Margaret Aldred should be a significant witness at the Inquiry. Her predecessor Tom McKane, who held the post of deputy head of Defence and Overseas Secretariat (subsequently Foreign and Defence Policy Secretariat) for a shorter time than her, was a key witness last week. The only reason she has not been called as a witness is because she is the Inquiry secretary.

The Inquiry has refused to say whether it has been given documents relating to Aldred’s work, let alone how many, but the answer to the first part is pretty obvious. Margaret Aldred is surely the only senior official whose involvement has not by now been disclosed in published documentary evidence. The Inquiry’s willingness and ability to reveal the extent of her role is clearly compromised by the fact that she is its secretary. In concealing the conflict of interest, the Inquiry is concealing the truth of what happened.

As for the process by which Aldred was appointed, it was only through Digest contributor Chris Lamb’s freedom of information request that it was revealed that she was directly nominated by cabinet secretary Sir Gus O’Donnell. The Inquiry’s head of communications had previously stated

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Pru notes this from Great Britian's Socialist Worker:

Don't let them tell us to pay the price for recession

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When the price of a loaf of bread starts to become the subject of conversations at work it’s a terrible sign of the times—hard times.

Not a day goes by without stories of price increases in food and fuel bills, and on top of that there’s the rise in VAT.

Ordinary people in Britain are facing a double whammy of rocketing prices and for many wages are falling.

In fact prices are rising more than twice as fast as wages.

The end of 2010 saw the highest ever rise in food prices in a November to December period. The largest increases were everyday staples—vegetables, bread and cereals and milk, cheese and eggs.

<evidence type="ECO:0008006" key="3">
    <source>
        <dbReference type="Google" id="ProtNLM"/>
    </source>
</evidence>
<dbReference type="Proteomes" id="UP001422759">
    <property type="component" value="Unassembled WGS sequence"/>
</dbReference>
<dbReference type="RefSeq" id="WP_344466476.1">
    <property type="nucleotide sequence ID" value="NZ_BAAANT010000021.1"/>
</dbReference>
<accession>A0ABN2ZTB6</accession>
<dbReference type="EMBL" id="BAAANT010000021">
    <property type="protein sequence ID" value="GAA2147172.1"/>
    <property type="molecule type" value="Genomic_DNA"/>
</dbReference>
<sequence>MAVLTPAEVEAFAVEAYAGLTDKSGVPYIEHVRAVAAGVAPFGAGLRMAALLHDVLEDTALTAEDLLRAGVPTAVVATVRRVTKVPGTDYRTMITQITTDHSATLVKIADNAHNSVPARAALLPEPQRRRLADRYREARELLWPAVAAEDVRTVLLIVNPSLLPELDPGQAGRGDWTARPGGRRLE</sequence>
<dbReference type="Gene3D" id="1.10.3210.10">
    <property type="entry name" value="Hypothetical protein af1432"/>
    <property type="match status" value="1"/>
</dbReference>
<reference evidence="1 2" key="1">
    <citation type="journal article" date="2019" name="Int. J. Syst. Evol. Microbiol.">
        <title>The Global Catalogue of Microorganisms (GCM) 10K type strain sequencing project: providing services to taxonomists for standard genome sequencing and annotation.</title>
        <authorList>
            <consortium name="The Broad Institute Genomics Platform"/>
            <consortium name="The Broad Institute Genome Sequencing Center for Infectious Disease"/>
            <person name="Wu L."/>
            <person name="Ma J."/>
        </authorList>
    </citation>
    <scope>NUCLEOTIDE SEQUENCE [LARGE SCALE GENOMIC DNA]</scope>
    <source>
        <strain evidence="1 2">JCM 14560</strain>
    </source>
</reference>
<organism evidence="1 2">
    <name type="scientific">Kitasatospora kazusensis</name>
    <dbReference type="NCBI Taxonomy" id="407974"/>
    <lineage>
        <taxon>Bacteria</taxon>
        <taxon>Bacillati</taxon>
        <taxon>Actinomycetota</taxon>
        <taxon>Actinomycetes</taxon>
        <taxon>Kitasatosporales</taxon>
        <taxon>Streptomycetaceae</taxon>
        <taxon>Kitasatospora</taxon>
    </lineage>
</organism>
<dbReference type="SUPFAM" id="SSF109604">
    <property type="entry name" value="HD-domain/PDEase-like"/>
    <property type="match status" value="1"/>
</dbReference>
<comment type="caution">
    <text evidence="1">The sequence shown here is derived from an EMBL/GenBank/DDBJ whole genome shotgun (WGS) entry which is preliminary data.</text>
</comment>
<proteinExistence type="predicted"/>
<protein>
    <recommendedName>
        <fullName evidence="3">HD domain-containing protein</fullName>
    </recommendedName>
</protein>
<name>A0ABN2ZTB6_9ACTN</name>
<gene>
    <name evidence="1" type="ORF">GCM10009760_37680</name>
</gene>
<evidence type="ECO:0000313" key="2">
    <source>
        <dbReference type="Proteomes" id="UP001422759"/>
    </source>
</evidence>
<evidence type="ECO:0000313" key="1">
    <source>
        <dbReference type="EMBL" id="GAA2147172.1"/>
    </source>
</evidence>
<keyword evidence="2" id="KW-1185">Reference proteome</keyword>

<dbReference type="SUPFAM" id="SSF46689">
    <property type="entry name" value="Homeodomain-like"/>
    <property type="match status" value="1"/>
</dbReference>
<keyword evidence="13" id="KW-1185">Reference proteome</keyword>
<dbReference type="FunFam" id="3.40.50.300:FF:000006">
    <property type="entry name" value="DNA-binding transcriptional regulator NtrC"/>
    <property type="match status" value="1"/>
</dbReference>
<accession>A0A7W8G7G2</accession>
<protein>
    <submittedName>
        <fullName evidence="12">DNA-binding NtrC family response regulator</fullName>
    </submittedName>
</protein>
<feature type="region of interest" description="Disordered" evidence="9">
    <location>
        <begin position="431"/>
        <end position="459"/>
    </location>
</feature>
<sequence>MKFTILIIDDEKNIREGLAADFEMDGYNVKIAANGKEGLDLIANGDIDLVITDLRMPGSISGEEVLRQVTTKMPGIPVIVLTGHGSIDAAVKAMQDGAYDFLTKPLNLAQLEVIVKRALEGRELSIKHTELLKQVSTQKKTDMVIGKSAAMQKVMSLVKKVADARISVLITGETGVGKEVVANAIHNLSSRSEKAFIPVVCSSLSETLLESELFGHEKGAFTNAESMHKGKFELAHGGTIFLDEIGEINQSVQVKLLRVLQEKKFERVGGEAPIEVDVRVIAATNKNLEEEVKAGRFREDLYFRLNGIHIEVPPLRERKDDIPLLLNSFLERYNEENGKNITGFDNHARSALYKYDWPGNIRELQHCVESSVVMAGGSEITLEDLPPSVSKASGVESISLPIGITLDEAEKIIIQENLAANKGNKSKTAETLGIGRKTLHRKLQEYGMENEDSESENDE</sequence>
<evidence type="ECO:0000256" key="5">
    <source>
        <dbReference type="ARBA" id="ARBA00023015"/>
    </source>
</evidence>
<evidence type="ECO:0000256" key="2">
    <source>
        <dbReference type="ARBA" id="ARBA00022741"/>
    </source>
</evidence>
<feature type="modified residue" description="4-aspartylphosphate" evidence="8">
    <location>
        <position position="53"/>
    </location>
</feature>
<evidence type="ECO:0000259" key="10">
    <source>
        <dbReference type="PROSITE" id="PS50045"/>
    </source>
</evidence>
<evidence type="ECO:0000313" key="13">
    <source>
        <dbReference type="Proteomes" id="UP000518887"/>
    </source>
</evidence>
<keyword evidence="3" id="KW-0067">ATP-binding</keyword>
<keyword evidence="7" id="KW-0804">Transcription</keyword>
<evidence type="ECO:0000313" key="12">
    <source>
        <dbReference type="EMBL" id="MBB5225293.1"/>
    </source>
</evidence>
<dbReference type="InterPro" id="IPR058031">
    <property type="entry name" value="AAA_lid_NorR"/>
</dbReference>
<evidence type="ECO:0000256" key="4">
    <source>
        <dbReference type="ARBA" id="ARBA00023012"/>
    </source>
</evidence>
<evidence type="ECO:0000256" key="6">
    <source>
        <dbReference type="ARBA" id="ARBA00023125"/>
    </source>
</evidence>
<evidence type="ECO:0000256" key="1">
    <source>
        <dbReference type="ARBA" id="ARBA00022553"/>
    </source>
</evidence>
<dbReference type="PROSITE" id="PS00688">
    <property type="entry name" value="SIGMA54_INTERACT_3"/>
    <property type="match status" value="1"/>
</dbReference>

Also in December—the coldest in 100 years—five out of six energy companies announced price rises of up to 9 percent.

Whichever measure for price inflation you use, they show rises of between 3.7 and 4.8 percent. Yet workers are getting average wage rises of only 2.1 percent.

From April, benefit levels will be linked to the lower measure of inflation. This means that everyone who depends on welfare benefits will be forced to live on even less.

The lower rate has also been used to allow bosses to pay less into workers’ pension funds—so they win either way.

But where is the opposition to these wholesale attacks on our living standards?

Ed Balls, Ed Miliband’s new shadow chancellor, has been described in the press as Labour’s “attack dog”.

But the coalition will not be too worried. Balls’ big attack on his first day in post was to say the coalition “are cutting spending now in a fast and reckless way”.

This isn’t enough—there is no slow and thoughtful way to cut.

Balls and Miliband accept the logic that the deficit has to be brought down, and that the only way to do that is to attack workers and the poor.

The deficit came from bailing out banks—those whose reckless gambling caused the crisis in the first place.

They now reward themselves with huge bonuses while millions worry about affording the basics of life.

Last year the total earnings of FTSE 100 directors rose by a spectacular 55 percent.

It’s about time we made the Tories and bosses suffer some hard times.